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*International Space Station Status Report #06-40*
*12 p.m. CDT, Friday, Sept. 1, 2006 *
*Expedition 13 Crew*

With the launch of Space Shuttle Atlantis delayed, activities for the 
International Space Station crew were replanned.

The crew initially expected to greet Atlantis' crew this week. But the 
shuttle is now set to launch Sept. 6 on mission STS-115 to bring a new 
truss section to the station, complete with a second set of 240-foot 
solar wings. The mission was originally planned to launch Aug. 27. It 
was postponed first to check possible lightning damage and then due to 
Tropical Storm Ernesto. The delay gave Commander Pavel Vinogradov, 
Flight Engineer and NASA Science Officer Jeff Williams and European 
Space Agency astronaut Thomas Reiter of Germany more time to prepare for 
Atlantis' mission. They packed items that will be returned to Earth and 
reviewed plans for the shuttle flight's three spacewalks. They also 
conducted normal station maintenance, daily exercise sessions and a 
number of scientific experiments.

Williams spent parts of three days this week working with a cosmic 
radiation study called the Anomalous Long-Term Effects in Astronauts' 
Central Nervous Systems. The experiment tracks cosmic radiation while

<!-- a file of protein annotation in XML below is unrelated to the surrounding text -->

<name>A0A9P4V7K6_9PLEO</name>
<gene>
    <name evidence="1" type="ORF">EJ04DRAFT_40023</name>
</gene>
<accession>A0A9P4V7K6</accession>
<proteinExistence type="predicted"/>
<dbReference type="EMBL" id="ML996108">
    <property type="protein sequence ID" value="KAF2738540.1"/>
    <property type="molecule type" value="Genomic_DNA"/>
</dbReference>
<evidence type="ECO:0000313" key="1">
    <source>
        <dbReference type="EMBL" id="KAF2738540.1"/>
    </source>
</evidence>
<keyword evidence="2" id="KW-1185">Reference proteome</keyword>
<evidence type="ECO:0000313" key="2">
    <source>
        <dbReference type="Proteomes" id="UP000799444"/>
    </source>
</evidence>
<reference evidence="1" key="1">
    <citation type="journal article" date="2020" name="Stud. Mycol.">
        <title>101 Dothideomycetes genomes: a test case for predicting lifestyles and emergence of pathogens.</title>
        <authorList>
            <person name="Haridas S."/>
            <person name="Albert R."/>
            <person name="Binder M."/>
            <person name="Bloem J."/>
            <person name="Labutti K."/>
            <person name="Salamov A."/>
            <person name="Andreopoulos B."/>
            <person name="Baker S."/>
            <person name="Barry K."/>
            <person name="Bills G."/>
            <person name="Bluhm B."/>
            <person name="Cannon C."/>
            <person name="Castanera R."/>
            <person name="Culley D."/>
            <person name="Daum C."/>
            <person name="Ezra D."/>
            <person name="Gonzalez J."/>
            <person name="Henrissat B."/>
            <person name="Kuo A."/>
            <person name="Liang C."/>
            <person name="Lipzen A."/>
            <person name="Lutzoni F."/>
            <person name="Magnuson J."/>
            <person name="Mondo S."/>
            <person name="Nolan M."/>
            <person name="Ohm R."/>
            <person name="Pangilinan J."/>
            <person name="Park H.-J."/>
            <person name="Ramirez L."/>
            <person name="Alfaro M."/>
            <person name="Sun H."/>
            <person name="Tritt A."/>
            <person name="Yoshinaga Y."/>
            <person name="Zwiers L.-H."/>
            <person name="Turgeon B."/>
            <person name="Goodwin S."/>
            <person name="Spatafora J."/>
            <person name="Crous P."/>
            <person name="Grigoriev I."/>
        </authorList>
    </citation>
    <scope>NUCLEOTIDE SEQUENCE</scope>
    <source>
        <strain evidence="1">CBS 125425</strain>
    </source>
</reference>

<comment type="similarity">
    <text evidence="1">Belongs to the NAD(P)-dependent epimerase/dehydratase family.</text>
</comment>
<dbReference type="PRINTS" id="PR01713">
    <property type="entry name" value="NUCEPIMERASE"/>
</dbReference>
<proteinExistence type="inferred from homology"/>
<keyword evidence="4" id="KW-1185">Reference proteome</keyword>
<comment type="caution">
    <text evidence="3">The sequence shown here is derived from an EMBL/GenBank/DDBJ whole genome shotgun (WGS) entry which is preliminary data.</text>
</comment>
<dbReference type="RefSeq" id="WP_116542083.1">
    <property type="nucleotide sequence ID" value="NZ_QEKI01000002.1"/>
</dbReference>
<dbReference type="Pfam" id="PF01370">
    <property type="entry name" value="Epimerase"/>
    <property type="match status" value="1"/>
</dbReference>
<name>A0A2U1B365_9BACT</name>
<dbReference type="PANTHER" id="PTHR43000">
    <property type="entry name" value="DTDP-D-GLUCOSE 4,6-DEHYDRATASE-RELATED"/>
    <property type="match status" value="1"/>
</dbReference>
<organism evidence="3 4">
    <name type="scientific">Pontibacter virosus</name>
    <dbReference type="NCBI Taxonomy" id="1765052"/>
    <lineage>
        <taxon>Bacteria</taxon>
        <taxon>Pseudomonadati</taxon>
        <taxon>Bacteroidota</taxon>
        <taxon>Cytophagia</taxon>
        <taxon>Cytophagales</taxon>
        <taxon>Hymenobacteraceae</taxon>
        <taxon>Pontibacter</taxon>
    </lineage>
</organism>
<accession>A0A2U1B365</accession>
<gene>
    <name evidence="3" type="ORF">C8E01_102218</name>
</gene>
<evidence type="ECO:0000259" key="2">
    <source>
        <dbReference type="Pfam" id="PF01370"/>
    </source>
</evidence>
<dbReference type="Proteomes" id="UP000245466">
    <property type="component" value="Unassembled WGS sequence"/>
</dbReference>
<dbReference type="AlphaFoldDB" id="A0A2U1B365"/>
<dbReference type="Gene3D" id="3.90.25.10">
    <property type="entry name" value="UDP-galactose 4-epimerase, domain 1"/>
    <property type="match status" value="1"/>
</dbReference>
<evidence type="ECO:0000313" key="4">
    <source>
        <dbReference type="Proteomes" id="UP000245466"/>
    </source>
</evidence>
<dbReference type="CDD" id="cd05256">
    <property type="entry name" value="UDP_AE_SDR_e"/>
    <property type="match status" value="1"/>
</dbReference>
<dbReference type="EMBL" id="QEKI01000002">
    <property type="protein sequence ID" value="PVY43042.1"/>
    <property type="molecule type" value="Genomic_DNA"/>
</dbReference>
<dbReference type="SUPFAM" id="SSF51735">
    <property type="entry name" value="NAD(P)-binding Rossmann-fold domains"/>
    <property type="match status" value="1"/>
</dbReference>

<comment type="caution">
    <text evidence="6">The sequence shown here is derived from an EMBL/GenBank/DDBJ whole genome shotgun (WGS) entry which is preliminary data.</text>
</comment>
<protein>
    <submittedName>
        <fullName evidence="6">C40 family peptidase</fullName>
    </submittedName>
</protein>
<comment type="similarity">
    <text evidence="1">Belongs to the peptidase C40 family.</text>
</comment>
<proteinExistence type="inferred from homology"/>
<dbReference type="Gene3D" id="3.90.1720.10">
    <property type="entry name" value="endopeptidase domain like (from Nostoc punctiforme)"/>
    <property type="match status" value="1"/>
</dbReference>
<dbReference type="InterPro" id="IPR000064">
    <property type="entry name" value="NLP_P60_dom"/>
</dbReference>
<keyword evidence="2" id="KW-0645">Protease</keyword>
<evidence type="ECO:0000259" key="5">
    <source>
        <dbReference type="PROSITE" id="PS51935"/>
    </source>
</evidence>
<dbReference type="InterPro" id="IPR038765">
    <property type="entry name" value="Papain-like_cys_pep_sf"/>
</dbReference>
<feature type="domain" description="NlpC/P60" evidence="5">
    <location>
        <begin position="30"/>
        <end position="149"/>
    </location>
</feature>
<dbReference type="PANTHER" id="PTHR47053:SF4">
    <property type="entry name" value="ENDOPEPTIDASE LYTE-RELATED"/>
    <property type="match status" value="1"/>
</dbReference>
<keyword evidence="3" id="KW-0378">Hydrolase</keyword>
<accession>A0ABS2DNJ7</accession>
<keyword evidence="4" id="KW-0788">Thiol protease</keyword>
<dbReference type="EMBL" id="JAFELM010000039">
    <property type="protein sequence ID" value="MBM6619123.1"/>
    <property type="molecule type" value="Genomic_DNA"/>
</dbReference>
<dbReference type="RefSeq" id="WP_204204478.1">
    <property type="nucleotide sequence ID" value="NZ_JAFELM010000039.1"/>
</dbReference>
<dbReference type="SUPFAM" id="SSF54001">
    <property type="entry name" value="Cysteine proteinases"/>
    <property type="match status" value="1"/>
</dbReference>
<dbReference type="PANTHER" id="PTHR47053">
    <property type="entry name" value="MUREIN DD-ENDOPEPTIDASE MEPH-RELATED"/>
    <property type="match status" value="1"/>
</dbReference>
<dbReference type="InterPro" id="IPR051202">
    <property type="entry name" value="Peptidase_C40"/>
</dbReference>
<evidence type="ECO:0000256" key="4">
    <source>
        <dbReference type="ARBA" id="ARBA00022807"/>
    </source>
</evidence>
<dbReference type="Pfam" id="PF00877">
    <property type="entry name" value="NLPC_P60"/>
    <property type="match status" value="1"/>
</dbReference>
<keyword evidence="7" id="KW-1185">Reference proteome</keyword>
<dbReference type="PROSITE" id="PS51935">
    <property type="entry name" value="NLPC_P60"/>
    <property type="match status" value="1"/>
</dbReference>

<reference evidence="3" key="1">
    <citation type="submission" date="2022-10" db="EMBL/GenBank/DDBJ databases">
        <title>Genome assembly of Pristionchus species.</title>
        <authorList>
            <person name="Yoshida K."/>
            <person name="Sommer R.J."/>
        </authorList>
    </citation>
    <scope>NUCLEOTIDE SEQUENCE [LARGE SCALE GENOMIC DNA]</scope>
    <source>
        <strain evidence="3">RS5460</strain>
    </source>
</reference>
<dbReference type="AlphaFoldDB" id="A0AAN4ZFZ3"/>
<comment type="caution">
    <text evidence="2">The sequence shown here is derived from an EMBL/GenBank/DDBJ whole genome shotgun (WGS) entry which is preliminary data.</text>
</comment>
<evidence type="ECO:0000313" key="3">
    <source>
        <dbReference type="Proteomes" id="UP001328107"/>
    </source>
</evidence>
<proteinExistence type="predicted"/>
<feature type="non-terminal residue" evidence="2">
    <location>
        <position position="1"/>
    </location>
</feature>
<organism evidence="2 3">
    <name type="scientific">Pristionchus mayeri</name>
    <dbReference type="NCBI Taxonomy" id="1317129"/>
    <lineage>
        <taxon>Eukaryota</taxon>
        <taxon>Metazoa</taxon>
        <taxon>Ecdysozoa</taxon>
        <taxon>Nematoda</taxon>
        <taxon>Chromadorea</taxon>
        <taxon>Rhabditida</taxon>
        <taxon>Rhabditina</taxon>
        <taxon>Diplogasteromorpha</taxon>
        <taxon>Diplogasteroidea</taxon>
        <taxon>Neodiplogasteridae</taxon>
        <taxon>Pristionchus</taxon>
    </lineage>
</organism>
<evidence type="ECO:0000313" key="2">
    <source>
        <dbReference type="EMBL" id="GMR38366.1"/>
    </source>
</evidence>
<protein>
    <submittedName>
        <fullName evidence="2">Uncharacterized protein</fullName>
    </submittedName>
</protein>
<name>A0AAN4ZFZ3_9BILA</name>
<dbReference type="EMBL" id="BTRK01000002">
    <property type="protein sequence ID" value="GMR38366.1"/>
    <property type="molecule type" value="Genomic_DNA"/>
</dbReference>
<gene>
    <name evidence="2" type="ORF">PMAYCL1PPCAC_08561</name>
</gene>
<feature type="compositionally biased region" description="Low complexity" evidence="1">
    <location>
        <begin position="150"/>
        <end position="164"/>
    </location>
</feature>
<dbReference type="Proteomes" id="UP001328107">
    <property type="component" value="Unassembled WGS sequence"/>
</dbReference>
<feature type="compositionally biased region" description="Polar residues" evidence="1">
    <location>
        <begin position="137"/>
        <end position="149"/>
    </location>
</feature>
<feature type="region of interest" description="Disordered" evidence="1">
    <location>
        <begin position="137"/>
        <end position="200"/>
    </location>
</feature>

monitoring brain activity and recording the subject's visual 
perceptions. Williams spent one orbit, about 90 minutes, floating prone 
with sensor blocks over and beside his head. The experiment's results 
may help develop ways to protect future space fliers from the effects of 
cosmic radiation.

Later in the week, Williams worked with the Capillary Flow Effects 
experiment, studying the dynamics of capillary flow in microgravity. 
Insight gained from the experiment may help in the developments of fluid 
transport systems for future spacecraft. Other work included testing a 
seal the astronauts replaced on an experiment facility called the 
Microgravity Science Glovebox. The glovebox, in the U.S. laboratory 
Destiny, provides a contained environment for experiments involving 
fluid, flame or fumes.

During Atlantis' mission, the station status will be included in shuttle 
mission status reports to be issued twice daily. The next station status 
report will be issued after the STS-115 shuttle mission, or earlier if 
events warrant. For more about the crew's activities and station 
sighting opportunities, visit:



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